How do you believe the role of access control will change in the coming years?
I really think, and hope, that access control will move from a situation where every door’s closed until access is granted to every door’s open until someone unauthorised is detected.
You know the feeling you get at an airport, when you’re going through security? You get a bit nervous, even though you know you’ve done nothing wrong. What if we turn this around so everybody gets a warm welcome by an open infrastructure? No more relying on people to present badges or close doors behind them, and no tailgating by unwanted guests.
How do you think organisations can improve their return on investment into access control?
I believe organisations can improve ROI through automation and linking systems together. When a new employee starts, there are tasks for HR, ICT, the card management system, access control, internal and external communications, and more. Often, these systems are relatively easy to connect with one another. Then, all that’s needed is for HR to set up a new employee and this will automatically trigger the necessary tasks in other systems.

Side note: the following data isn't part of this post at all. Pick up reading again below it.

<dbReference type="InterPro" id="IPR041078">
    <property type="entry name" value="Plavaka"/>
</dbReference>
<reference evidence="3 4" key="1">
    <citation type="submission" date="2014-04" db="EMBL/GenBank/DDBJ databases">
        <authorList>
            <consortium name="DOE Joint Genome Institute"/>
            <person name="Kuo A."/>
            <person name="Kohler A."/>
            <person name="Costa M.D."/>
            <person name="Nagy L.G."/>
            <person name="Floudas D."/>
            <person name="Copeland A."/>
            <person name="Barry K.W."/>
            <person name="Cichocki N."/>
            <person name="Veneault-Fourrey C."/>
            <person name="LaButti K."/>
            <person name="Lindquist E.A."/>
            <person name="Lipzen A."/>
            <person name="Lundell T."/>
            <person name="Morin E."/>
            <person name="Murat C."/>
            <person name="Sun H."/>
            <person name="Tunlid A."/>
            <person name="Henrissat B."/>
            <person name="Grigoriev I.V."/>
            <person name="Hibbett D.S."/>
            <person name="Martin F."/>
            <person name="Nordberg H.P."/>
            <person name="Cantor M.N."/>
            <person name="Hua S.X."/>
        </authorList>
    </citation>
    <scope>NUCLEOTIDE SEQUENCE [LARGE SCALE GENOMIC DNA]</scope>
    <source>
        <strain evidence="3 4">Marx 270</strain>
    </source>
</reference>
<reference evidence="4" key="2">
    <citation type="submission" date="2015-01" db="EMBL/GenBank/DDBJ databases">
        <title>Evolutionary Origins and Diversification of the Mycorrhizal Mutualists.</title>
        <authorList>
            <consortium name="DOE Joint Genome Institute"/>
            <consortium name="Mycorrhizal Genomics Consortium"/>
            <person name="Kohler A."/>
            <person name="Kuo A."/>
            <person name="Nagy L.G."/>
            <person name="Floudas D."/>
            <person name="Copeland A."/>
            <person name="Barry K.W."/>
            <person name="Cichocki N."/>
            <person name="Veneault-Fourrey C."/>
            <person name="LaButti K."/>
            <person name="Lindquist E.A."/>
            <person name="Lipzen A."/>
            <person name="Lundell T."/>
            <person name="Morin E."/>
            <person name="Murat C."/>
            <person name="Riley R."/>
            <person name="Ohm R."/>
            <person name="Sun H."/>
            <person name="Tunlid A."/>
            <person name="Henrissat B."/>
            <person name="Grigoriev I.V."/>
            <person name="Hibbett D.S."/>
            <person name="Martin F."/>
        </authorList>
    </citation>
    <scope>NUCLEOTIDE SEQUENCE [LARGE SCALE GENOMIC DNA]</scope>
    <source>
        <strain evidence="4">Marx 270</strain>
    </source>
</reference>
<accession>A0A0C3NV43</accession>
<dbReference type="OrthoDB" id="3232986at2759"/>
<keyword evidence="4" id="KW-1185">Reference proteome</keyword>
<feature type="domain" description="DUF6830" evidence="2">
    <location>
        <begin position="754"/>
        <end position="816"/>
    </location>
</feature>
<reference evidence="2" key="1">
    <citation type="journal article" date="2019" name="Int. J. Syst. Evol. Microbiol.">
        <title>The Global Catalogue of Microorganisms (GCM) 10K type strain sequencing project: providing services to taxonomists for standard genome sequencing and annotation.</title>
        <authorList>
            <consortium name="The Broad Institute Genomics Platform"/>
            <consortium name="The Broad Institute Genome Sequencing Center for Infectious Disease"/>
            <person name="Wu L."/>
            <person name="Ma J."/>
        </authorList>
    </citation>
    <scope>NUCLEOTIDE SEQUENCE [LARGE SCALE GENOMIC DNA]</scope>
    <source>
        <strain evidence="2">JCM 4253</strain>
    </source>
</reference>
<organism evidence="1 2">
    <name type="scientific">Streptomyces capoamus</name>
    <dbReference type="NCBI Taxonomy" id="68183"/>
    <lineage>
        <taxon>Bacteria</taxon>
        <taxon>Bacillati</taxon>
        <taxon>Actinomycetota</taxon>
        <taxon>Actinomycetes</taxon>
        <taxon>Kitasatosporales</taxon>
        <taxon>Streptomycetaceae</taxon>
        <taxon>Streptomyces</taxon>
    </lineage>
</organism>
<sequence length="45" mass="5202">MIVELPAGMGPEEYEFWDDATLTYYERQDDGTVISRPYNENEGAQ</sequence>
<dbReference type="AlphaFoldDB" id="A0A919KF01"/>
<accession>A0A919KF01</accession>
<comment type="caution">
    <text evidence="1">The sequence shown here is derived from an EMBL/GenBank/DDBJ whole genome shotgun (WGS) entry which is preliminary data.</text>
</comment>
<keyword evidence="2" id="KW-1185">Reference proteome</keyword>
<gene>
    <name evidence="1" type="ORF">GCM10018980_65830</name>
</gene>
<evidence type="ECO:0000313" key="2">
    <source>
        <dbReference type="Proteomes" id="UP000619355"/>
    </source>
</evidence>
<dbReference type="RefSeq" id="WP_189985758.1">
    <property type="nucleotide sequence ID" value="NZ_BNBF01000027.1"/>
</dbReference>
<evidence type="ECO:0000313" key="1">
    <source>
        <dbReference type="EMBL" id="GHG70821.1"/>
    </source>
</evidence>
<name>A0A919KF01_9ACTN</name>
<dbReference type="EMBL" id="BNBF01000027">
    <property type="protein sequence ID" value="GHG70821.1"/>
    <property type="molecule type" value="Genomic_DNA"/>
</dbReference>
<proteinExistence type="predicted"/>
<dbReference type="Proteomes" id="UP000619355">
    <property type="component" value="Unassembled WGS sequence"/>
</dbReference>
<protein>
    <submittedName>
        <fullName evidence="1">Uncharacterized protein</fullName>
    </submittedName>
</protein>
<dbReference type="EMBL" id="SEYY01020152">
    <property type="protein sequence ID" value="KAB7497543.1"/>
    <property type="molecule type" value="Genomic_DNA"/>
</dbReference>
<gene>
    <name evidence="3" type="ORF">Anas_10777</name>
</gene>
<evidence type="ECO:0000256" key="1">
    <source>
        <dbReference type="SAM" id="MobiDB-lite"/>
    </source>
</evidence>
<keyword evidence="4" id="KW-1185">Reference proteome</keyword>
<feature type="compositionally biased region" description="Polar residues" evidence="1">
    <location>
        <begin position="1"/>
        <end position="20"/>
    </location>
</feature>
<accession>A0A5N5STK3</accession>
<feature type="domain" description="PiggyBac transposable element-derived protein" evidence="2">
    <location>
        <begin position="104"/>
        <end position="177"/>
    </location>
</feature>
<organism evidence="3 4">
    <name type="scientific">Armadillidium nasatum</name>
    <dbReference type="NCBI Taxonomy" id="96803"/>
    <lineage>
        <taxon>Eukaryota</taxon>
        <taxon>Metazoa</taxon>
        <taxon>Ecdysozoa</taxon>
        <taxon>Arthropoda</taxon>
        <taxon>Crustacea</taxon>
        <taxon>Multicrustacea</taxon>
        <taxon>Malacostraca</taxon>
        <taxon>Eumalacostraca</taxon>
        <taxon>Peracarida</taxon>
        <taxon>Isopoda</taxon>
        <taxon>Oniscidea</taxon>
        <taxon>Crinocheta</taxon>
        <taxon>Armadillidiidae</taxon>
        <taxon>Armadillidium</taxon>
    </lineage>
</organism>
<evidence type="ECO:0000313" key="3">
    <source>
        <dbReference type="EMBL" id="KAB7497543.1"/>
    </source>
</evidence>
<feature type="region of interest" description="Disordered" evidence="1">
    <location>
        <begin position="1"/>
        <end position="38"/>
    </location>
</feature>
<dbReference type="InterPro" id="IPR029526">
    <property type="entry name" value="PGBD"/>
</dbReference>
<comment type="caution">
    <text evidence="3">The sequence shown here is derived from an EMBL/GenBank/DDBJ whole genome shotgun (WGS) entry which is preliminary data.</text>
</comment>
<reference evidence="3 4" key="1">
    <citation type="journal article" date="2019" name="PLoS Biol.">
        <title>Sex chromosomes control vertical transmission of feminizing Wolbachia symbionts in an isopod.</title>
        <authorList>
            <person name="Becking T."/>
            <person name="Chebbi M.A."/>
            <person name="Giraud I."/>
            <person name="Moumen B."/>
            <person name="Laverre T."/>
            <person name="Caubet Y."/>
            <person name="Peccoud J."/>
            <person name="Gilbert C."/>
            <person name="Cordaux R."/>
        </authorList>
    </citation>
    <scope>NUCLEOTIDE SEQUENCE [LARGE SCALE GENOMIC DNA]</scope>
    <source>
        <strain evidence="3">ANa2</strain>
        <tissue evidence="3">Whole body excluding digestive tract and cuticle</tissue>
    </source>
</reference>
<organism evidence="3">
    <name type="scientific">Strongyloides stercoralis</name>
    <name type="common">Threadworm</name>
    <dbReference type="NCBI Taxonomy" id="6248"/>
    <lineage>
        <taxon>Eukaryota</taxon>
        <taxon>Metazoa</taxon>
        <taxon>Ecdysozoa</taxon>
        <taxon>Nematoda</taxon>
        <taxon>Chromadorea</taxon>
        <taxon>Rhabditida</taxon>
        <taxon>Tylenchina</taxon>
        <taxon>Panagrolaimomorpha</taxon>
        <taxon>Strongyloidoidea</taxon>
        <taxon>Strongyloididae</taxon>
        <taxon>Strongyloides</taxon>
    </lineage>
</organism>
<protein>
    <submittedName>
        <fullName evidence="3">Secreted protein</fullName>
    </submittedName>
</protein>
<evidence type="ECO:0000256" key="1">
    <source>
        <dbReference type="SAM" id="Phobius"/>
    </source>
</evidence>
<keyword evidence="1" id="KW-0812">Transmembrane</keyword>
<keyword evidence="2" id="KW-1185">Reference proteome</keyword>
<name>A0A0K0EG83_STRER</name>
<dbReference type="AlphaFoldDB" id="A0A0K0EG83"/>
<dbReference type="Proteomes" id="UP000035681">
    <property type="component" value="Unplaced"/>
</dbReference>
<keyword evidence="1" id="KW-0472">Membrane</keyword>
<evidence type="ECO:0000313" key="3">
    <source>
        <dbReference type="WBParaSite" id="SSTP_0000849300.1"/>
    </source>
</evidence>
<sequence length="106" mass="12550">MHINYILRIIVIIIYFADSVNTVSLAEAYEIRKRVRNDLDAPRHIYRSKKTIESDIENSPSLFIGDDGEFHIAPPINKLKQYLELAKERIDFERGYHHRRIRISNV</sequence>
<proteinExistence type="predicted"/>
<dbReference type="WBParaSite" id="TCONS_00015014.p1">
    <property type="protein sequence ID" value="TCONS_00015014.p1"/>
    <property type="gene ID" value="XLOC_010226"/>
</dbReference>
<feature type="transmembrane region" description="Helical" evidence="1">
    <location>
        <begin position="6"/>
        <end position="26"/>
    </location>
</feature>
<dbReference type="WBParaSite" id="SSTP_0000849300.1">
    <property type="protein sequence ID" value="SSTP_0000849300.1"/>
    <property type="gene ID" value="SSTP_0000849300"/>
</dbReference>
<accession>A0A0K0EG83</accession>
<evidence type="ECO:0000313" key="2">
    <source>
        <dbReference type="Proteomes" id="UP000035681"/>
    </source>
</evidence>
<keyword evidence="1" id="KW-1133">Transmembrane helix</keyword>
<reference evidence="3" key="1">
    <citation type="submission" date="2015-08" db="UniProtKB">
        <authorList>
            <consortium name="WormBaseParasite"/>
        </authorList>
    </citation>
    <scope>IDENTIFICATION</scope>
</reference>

Perhaps even more important in terms of this type of automation is when an employee leaves the organisation. It’s not unusual for HR to be aware that an employee’s leaving, but the access control system and ICT aren’t – which can cause potentially serious risk. This is a very basic example, but I bet you’ve experienced it once. The same goes for running two applications side by side to link an intrusion alarm with recorded camera footage.
Put all of this together, and I believe having one single unified application is a great way to improve return on investment.
What does security for life mean for you at work?
Life is constantly changing but we, as people, adapt. Security should be similar. You never know what the future might hold, but I’m convinced that with Nedap you’ll be ready for it.